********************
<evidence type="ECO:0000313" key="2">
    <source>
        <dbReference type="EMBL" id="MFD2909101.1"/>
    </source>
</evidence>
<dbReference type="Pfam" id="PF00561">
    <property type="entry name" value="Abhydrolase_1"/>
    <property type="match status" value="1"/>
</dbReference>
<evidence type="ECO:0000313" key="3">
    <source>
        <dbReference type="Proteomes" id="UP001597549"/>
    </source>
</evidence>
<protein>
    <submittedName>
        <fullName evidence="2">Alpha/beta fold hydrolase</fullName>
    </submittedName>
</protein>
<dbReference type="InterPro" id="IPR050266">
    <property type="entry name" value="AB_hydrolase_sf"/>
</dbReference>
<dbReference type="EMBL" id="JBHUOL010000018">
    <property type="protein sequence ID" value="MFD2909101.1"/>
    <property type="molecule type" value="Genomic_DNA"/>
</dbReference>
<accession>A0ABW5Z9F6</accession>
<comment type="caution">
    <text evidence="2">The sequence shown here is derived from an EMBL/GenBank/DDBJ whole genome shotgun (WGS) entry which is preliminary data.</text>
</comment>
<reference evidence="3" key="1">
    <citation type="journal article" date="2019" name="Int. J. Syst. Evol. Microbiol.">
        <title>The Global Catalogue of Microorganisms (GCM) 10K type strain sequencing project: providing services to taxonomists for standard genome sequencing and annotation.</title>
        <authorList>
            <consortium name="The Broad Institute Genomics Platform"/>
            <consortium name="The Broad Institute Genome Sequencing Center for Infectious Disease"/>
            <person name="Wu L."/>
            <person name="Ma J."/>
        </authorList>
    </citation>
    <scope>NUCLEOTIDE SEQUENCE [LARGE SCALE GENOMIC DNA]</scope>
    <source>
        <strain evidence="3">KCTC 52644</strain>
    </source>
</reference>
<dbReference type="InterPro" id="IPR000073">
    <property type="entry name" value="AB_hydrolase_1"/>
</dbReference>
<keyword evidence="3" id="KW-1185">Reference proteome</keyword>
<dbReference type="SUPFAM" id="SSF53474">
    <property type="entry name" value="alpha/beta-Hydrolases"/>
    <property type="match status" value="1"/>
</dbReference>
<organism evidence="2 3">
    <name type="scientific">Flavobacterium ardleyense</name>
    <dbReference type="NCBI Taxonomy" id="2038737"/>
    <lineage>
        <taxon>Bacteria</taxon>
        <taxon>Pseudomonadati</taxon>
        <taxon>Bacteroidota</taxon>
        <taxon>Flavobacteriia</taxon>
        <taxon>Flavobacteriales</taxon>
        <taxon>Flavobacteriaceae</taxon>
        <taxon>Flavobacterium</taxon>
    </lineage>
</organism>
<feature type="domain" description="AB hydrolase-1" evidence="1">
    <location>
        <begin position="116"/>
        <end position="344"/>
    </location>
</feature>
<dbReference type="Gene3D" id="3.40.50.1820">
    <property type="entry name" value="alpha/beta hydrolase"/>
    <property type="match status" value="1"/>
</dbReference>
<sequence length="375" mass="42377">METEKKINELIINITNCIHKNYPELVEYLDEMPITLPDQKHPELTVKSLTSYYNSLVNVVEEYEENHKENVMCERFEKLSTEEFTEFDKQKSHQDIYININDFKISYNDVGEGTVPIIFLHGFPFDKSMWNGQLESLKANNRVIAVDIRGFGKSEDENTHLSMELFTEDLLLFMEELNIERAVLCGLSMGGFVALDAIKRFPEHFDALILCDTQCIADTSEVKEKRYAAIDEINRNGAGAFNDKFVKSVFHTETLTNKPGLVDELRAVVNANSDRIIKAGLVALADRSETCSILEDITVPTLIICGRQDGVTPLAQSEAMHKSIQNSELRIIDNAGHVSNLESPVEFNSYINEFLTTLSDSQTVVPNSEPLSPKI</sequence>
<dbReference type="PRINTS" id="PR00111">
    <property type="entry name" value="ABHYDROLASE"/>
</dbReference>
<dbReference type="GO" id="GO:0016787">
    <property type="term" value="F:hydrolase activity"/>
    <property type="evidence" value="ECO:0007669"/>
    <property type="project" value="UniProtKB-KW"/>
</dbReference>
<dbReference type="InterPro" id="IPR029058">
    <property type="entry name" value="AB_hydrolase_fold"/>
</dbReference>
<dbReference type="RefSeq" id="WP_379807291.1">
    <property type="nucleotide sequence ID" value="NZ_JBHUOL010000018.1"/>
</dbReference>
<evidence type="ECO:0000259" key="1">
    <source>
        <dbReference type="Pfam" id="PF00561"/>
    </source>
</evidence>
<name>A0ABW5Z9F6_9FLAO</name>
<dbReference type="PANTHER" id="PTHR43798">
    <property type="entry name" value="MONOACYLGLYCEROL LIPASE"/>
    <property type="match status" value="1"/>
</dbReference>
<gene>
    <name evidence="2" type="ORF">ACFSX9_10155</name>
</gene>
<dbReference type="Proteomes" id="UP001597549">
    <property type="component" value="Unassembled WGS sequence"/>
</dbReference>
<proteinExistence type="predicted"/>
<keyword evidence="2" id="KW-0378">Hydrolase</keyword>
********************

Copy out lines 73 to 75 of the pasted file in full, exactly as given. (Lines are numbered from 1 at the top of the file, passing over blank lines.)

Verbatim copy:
<dbReference type="Gene3D" id="3.40.50.1820">
    <property type="entry name" value="alpha/beta hydrolase"/>
    <property type="match status" value="1"/>